Why ion propulsion?

Is there any resistance to movement in space for DS1?

Most of what resists movement on Earth is absent in space. Take, for example, what slows or stops things on Earth:

1, FRICTION: When you hit the brakes in a car, the wheels slow and friction between the road and the wheels slows the entire car. Friction, caused by things in physical contact with each other, is largely absent in space. Space is almost totally empty, so there is no "road" for the space ship to rub against.

2. AIR RESISTANCE: Air resistance is like friction. It is caused by the molecules in the air pushing against a craft in flight. It is what slows parachutists down and keeps them from crashing into the Earth. There is no air resistance in space because there's no air in space.

3. GRAVITY: Gravity, which will slow down a ball thrown up in the air, is present in space. But since gravity decreases with distance from a planet or star, the farther out into space DS1 is, the less gravity will slow it down. Also, if DS1 is close to an object with significant gravity like Mars and heading towards it, the gravity will actually speed it up. Gravity only acts as resistance to movement in space when DS1 is close to a planet and moving away from it.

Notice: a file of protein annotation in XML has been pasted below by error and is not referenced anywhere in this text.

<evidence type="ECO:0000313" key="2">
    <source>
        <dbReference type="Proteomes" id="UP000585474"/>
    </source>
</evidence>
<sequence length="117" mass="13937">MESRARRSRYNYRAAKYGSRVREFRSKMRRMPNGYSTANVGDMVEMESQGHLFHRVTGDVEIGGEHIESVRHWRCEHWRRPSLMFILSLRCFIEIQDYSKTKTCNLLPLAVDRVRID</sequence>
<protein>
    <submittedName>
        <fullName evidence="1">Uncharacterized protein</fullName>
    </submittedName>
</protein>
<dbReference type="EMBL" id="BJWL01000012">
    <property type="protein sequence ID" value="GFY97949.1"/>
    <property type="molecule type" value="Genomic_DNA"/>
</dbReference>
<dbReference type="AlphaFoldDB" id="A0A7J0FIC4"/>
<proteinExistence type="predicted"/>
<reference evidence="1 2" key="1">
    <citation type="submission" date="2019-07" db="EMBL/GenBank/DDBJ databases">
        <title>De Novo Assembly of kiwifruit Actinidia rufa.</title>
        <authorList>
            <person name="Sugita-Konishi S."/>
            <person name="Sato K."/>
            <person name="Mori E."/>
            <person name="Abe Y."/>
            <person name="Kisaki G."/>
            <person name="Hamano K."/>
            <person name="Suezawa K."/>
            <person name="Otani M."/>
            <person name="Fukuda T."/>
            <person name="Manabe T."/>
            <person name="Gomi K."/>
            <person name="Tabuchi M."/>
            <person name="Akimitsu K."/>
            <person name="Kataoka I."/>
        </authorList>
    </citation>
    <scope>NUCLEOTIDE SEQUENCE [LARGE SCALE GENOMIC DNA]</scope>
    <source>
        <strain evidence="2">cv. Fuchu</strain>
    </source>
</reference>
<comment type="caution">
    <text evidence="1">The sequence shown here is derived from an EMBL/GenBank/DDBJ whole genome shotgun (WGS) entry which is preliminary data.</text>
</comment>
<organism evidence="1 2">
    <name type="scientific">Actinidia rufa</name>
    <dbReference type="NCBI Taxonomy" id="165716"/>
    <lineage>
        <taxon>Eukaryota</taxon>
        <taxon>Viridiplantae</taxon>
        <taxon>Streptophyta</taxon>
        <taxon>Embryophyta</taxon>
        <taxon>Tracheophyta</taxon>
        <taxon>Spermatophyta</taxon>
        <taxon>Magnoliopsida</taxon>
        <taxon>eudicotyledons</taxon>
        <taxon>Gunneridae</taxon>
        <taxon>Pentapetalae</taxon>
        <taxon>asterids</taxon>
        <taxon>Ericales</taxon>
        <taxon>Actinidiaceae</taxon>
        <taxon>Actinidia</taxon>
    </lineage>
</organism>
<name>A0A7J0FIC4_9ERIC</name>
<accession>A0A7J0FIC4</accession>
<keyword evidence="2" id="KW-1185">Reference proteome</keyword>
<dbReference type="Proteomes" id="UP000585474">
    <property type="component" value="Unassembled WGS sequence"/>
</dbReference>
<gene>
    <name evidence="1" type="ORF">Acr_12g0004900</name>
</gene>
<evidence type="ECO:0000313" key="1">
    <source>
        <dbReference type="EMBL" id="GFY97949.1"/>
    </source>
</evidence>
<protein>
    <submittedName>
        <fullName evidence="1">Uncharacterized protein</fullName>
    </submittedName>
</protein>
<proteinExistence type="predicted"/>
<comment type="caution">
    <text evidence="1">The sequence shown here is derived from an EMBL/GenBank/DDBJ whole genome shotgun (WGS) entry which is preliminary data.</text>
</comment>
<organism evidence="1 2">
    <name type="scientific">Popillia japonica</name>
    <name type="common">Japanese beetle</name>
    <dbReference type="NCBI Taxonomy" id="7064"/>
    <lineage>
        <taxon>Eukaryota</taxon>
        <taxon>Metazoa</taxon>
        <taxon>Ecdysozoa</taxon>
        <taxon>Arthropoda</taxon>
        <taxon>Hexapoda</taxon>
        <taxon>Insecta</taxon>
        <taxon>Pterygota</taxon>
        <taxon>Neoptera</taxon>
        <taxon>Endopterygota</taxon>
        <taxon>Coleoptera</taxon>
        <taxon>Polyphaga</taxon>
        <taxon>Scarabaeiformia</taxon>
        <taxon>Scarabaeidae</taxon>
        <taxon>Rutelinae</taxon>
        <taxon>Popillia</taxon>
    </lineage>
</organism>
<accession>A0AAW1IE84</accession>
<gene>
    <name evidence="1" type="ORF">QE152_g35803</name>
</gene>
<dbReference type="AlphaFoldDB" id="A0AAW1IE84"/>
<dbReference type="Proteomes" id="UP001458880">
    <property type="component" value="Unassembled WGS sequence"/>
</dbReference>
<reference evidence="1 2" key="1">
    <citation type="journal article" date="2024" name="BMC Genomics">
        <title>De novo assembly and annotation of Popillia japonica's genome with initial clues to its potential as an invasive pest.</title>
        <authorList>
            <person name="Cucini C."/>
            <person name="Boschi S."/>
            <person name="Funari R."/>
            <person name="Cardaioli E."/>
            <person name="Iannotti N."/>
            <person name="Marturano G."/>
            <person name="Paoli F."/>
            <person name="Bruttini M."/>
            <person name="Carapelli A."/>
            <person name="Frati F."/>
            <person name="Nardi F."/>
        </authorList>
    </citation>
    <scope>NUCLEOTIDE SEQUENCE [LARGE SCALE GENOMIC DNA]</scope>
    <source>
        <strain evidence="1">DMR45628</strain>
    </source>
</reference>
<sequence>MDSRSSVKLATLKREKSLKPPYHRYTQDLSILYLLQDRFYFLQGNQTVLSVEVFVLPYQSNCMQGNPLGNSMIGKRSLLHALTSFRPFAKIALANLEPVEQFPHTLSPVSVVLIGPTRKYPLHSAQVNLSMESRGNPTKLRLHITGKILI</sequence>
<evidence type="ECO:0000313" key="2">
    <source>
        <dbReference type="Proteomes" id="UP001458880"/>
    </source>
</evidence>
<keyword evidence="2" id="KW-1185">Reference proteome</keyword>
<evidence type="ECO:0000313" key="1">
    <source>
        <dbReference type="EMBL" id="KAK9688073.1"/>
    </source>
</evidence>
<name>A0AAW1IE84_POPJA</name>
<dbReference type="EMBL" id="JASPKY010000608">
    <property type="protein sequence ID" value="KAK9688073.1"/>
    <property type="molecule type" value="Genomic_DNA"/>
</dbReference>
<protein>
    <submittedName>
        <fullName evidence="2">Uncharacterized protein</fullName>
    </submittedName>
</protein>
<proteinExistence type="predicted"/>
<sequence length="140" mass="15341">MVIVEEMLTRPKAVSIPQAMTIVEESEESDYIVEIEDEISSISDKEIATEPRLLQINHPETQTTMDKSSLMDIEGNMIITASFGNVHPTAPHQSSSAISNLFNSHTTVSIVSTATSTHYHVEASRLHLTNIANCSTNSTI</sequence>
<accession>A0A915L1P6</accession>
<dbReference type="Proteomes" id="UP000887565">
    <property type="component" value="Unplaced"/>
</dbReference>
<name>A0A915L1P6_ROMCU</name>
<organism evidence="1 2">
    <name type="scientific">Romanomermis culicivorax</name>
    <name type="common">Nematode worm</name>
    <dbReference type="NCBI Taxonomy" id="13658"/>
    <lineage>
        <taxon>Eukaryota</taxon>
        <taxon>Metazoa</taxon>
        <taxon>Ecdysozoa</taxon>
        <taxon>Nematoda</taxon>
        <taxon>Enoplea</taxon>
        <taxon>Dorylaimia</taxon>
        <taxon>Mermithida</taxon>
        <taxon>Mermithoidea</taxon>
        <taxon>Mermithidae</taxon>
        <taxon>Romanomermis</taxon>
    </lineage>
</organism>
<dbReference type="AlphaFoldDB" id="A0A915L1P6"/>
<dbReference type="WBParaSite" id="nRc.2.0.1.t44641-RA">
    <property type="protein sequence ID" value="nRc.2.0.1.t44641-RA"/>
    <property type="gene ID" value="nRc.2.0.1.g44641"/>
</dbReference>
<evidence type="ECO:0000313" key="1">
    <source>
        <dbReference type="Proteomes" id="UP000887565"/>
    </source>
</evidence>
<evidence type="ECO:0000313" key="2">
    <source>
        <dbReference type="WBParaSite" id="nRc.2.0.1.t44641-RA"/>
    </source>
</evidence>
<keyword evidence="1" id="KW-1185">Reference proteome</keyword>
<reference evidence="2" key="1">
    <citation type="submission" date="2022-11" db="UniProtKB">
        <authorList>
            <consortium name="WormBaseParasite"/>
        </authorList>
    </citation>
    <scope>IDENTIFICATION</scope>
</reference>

Could ion propulsion move something on Earth?
Could NASA use ion propulsion to put a ship into space?
What is a propellant?
How does gravity work in space?
How long do space missions take?

How fast does DS1 go?
How fast do conventional rockets go?
What is resistance?
What would happen if DS1 ran out of fuel?

How does mass and distance affect gravity?